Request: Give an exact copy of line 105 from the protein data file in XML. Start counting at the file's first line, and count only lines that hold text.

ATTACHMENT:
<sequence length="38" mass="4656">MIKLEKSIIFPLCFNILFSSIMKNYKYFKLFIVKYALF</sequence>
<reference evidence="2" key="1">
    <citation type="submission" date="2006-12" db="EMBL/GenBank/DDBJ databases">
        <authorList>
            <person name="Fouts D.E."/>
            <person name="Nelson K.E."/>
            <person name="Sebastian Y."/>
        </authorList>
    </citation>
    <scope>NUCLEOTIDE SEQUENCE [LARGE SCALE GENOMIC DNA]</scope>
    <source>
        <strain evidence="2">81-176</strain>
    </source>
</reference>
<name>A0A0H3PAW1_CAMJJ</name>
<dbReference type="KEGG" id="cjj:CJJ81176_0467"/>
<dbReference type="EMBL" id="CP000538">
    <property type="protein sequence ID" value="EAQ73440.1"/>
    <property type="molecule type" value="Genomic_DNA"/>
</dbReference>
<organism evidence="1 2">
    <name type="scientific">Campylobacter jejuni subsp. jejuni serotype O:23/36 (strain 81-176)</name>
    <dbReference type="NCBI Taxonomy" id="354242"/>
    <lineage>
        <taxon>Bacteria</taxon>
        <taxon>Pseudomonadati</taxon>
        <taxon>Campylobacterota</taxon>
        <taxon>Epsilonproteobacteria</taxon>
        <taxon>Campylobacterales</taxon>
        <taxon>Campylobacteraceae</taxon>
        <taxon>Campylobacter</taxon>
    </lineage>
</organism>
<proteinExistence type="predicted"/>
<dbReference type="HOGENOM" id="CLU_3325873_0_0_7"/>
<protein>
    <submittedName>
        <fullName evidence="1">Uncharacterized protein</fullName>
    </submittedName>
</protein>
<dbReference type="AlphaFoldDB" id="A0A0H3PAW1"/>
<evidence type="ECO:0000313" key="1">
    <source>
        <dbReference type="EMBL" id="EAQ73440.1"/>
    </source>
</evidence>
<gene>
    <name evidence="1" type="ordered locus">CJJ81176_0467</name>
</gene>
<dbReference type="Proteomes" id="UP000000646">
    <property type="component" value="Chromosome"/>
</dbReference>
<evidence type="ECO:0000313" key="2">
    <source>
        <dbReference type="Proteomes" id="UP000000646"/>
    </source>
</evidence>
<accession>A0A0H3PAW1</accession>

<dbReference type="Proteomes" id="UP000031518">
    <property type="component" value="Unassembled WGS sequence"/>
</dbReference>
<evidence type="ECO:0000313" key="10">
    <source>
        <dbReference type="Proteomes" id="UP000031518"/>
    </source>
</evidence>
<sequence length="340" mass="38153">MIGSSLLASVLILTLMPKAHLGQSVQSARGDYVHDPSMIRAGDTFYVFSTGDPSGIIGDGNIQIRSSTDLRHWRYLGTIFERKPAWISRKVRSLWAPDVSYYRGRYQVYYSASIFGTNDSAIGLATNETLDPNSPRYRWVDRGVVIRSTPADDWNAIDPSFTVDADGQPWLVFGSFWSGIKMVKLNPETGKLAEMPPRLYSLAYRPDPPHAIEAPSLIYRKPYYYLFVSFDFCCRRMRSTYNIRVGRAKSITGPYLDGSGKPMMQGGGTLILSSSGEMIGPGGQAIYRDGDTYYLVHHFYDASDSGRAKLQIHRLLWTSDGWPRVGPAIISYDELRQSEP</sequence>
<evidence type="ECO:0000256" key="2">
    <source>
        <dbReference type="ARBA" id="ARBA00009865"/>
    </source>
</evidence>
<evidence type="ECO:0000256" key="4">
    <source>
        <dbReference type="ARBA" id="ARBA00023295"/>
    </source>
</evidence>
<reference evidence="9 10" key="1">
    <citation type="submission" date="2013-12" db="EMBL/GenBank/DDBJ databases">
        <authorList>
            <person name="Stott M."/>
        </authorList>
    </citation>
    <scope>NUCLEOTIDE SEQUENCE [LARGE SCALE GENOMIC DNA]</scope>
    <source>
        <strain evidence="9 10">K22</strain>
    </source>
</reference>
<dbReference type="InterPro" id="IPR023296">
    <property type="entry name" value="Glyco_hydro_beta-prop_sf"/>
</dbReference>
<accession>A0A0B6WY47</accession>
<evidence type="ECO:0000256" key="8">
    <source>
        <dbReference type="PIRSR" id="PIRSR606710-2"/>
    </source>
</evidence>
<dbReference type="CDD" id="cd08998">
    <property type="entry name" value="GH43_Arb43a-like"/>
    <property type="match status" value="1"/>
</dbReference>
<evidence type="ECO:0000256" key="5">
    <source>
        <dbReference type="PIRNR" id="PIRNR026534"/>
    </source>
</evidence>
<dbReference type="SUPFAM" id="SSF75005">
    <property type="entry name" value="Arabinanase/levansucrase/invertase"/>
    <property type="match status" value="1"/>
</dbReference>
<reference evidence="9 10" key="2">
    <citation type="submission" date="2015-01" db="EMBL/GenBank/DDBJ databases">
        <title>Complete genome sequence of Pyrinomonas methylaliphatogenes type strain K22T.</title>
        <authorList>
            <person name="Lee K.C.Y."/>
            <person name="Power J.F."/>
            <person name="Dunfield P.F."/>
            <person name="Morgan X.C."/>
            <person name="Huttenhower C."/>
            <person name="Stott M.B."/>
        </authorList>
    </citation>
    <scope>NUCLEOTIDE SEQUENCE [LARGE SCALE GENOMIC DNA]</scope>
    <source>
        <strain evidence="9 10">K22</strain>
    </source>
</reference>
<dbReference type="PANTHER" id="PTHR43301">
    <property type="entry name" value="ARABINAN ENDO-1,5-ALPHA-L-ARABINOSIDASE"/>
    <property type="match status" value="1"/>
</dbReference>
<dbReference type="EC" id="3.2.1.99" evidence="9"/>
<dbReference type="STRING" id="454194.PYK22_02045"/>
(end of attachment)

    </source>